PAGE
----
George W. Bush liked to say that history would be the judge of his presidency. The idea being that history is written at some indeterminate point in the far-off future. How could we ever know what the historians would say? But, of course, they had already started weighing in on the Bush administration well before he left office (and often not all that favorably, either). Now, nearly a year into President Obama’s presidency, historians have some things to say about him, too.
There were, by my count, five sessions on President Obama at last week’s annual meeting of the American Historical Association. I caught two of them, listening to a half-dozen scholars propound on Obama and his policies. What struck me is that nearly every criticism of the president — and there were plenty — was followed by a caveat. He hasn’t had enough time in office. He’s had to deal with a terrible economy. The health care battle has overwhelmed the rest of his domestic agenda. And so forth.
One session was titled “What Has Obama Learned from History?” though it could have been called “What Obama Should Learn from History.” Historians had no shortage of advice for the president. Jason Scott Smith, an assistant professor of history at the University of New Mexico, argued that President Obama could learn the following lesson from FDR: Be bold. The most controversial policies can turn out to be the most popular, he said. Alice O’Connor, a professor of history at the University of California at Santa Barbara, praised the president for his appreciation of history, but said his administration was “strikingly deferential to the entrenched interests it’s trying to reform.”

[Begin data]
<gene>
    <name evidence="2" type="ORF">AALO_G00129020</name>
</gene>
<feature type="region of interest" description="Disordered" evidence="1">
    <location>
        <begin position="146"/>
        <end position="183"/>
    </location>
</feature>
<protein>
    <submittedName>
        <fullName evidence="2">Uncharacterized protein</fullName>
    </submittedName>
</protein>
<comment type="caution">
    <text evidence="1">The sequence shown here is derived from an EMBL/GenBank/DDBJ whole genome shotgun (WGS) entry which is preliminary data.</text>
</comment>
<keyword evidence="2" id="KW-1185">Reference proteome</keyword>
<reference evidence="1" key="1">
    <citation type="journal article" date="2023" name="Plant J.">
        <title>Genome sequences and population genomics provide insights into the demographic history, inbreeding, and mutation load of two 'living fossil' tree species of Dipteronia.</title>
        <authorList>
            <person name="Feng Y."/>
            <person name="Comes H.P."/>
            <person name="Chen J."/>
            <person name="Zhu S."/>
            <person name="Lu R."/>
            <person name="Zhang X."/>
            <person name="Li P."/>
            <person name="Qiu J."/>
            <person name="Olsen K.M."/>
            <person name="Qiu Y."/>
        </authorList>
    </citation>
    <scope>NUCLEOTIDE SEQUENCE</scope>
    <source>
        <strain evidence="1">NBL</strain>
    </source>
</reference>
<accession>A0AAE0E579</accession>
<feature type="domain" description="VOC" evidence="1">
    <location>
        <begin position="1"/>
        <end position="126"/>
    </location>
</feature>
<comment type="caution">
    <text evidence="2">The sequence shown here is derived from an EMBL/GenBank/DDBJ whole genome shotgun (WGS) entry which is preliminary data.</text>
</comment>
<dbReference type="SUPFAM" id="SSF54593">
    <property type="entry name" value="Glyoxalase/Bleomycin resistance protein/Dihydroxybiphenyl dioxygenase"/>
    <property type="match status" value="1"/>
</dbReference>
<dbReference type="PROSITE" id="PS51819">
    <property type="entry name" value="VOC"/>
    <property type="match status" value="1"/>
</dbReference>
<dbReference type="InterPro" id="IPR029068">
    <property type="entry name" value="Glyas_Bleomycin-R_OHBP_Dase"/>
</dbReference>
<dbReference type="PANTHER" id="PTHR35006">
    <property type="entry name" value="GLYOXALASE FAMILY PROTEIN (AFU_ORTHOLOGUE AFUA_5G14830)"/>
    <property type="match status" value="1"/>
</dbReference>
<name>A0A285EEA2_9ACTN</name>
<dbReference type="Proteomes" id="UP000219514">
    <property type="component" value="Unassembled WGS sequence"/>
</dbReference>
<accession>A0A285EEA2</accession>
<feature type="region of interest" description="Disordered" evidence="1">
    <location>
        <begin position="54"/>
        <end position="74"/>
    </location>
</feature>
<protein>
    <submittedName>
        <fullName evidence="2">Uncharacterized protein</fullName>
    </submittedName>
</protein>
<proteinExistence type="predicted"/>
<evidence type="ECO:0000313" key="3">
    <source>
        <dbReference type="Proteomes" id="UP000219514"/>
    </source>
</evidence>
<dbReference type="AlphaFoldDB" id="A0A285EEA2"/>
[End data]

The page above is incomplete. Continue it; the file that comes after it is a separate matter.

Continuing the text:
On the foreign policy side, Julian Zelizer, a professor of history and public affairs at Princeton University, said Obama had more or less continued the Bush administration’s war on terror, while Elizabeth Cobbs Hoffman, a professor of foreign relations at San Diego State University, thought the president had yet to come up with a coherent foreign policy.
A session put on by Historians Against the War was called “Obama’s Troubling First Year: What Went Wrong, and What Can Historians Do About It?” But even with that unfavorable title, there was still a desire to cut Obama some slack. Margaret Power, an associate professor of history at the Illinois Institute of Technology, said it was up to historians and other citizens, not Obama, to lead a reform movement. And Nelson Lichtenstein, a professor of history at the University of California at Santa Barbara, said there was a 30-percent chance that Obama’s policies would shift to the left after the health care bill passed.
Hope springs eternal, or at least for a little while longer.